Dar es Salaam, Tanzania, has a long history as a segregated city. Starting in 1891 the German and then later the British colonial government enacted a series of building ordinances that outlined the styles of construction allowed within different areas of the city. Although these policies applied only to the structures themselves, ultimately they served to divide the city into European/Expatriate, Asian, and African areas. In spite of official attempts to integrate the city, postcolonial Dar es Salaam remains a racially segregated place. This segregation extends beyond residence location and affects all aspects of everyday life such as shopping and recreation. This article uses mental maps drawn by some of Dar es Salaam's residents to illustrate the lingering effects of colonial segregation on the knowledge, perception, and experiences residents have in and of today's city. Expatriate, Asian, and African maps include vastly different locations within the city. Those places considered important enough to map demonstrate that colonialism has continued impacts on the spaces and realities of everyday life in contemporary Dar es Salaam.
Keywords: mental map; segregation; everyday life; Dar es Salaam; colonialism; postcolonialism
Dares Salaam, Tanzania, has a long history of racial segregation beginning in the German colonial era (1887-1919), continuing through the British mandate period (1919-1961), and persisting in the postcolonial city. The legacies of colonialism linger in all aspects of everyday life in the city, from the locations of homes to the locations of daily activities such as shopping and recreation. These legacies exist in spite of postcolonial efforts to integrate the city, including the 1971 Building Acquisition Act which created a large pool of national housing. This act allowed Tanzania's president to acquire any building valued at over 100,000 Tanzanian shillings along with rental properties from those Tanzanians owning multiple buildings. Under this legislation, owners received minimal compensation only for those buildings constructed after 1961 (Acquisition of Building Act in Tanzania, 1971). These newly acquired buildings went into a pool of national housing to be distributed by the president. This act disproportionately affected the country's Asian population who were the major property owners. Of the 2,908 buildings acquired by the government, all but 97 belonged to the country's Asian population (Nagar 1995).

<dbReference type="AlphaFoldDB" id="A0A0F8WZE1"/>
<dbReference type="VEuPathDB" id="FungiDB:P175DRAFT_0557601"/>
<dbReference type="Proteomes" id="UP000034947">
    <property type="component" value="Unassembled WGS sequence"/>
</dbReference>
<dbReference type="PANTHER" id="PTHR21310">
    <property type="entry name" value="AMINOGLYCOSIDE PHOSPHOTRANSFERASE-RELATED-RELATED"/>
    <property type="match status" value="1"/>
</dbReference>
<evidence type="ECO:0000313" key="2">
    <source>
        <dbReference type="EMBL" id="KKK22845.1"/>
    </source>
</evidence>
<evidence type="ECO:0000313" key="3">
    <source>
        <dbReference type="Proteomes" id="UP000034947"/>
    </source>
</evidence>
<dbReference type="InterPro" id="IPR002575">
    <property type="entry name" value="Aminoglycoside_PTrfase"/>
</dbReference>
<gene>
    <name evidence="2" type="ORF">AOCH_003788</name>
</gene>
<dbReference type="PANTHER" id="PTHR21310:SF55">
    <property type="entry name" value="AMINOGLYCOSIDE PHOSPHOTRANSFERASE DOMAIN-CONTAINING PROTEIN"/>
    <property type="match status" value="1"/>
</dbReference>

A major impact of this act was that it allowed for racial integration by providing affordable national housing in all areas of Dares Salaam. It allowed Africans to live in the City Center and on the Msasani Peninsula, predominantly European areas that were largely off limits to them during the colonial era. I discuss the history of these areas and the roles each played in the city's spatial and social segregation later in this article. Yet in spite of these efforts to change the racial distribution of Dares Salaam, the city still resembles its segregated past. Even though the Building Acquisition Act allowed for some integration, within several years many people returned to the areas of Dares Salaam that they knew and preferred. Mascarenhas (1966) suggests that the first African moved to Oysterbay (one of the city's oldest designated European neighborhoods located on the Msasani Peninsula) in 1959, but this man did not open the floodgates of social mobility. Simply having access to new areas does not in itself bring automatic change.
Why did many of Dares Salaam's African residents find the Msasani Peninsula unappealing? The large homes and lot sizes--a legacy of its beginnings as a European settlement--made it more expensive than other areas of the city. Its distance from the City Center made it less convenient than more centrally located historical African areas such as Kariakoo. Even today large parts of Msasani remain unpopular. It remains inconvenient as the road that connects the peninsula to the City Center is often the site of major traffic jams. …